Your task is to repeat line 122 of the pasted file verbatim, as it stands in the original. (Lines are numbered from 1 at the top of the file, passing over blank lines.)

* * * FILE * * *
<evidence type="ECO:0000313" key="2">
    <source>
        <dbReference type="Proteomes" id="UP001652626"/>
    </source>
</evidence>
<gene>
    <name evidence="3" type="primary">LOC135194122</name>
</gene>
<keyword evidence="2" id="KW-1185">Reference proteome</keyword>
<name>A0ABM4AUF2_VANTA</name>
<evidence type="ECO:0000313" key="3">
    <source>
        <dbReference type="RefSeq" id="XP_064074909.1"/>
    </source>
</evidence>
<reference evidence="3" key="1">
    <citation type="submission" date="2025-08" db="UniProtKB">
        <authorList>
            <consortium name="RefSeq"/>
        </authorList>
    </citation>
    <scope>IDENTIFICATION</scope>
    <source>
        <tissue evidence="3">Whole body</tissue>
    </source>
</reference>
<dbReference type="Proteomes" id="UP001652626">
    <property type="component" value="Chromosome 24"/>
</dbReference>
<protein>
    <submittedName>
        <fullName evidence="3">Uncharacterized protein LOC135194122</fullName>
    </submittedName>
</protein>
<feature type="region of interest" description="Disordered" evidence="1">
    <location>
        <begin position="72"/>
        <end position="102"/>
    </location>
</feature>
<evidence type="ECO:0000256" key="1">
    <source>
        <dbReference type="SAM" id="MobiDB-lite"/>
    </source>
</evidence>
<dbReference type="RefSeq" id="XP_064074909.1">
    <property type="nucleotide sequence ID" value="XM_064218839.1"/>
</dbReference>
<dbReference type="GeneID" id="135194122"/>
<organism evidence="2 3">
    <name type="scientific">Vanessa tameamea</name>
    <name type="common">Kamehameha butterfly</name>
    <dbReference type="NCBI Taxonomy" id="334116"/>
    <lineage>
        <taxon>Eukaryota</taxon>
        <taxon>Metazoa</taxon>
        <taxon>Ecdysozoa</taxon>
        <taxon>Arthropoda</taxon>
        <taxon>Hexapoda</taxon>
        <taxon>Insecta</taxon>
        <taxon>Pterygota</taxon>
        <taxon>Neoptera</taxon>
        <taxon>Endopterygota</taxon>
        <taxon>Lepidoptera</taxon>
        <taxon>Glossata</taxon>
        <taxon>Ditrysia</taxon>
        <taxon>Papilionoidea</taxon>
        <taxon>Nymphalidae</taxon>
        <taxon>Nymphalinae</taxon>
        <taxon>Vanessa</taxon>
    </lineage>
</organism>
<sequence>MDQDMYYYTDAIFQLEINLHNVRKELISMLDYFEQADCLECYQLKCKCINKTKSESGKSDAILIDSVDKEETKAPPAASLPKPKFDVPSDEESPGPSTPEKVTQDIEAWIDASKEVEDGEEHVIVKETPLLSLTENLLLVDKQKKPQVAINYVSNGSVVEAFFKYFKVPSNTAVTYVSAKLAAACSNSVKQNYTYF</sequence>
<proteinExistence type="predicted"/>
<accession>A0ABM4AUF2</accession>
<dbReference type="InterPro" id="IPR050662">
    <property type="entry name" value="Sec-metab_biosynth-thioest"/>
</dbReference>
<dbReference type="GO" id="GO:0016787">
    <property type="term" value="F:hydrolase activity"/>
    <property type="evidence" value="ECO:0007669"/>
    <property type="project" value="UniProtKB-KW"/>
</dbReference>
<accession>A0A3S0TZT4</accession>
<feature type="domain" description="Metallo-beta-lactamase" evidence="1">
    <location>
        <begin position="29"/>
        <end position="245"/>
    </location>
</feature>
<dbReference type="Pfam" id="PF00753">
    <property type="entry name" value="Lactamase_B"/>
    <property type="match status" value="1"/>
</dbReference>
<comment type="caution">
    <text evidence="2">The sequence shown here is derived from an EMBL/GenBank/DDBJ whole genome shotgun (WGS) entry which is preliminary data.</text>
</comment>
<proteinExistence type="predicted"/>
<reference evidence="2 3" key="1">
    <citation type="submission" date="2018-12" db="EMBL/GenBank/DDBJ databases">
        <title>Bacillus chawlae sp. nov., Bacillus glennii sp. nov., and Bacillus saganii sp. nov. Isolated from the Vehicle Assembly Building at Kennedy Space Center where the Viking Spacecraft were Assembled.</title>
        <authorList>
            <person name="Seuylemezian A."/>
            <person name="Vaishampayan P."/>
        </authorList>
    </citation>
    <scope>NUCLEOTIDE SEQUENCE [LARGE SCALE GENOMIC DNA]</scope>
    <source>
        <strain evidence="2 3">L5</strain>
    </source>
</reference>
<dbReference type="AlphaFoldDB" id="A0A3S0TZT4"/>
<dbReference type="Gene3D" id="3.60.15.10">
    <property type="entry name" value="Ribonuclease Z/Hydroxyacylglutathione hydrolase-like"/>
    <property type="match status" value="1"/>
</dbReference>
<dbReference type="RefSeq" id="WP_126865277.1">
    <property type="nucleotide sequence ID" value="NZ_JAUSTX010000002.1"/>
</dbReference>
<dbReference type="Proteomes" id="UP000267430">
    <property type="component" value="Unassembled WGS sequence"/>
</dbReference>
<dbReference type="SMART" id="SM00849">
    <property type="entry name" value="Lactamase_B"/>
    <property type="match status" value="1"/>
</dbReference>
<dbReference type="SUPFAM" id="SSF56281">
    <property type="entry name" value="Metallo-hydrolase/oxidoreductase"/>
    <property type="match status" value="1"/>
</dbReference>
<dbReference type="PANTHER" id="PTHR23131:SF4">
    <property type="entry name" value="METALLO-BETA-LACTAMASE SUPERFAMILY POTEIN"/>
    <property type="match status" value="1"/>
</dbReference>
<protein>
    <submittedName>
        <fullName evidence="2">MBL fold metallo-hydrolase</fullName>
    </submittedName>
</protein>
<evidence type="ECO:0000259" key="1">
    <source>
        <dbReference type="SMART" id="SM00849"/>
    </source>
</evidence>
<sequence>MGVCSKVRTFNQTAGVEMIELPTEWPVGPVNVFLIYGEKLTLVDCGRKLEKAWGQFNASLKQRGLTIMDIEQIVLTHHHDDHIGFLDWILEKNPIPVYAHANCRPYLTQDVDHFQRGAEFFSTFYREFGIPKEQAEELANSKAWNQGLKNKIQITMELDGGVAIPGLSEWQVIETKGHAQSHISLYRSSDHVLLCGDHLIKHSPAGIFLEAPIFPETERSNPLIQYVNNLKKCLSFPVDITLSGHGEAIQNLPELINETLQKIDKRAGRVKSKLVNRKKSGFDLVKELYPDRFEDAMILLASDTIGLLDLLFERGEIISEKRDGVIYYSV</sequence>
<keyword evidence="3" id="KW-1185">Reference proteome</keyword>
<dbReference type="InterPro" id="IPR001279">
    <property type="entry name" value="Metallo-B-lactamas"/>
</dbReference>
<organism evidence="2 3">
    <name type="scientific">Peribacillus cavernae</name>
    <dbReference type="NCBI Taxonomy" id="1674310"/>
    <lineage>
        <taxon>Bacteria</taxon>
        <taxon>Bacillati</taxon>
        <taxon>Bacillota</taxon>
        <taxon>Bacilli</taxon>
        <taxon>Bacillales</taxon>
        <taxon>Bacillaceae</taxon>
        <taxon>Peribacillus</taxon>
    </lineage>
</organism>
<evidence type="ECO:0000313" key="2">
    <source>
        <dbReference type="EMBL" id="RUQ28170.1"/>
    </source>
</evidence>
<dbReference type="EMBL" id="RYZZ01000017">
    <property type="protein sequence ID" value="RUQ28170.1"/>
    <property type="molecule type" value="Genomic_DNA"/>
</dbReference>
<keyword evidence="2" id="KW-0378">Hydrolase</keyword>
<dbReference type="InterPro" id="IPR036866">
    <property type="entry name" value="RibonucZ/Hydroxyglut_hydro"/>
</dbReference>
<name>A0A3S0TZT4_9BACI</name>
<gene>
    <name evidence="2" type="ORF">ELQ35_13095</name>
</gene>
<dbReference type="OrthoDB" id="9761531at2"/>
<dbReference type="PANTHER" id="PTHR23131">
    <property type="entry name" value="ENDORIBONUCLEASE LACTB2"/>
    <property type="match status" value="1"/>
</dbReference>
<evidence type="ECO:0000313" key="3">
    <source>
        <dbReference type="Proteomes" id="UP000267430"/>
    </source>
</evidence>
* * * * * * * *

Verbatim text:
</dbReference>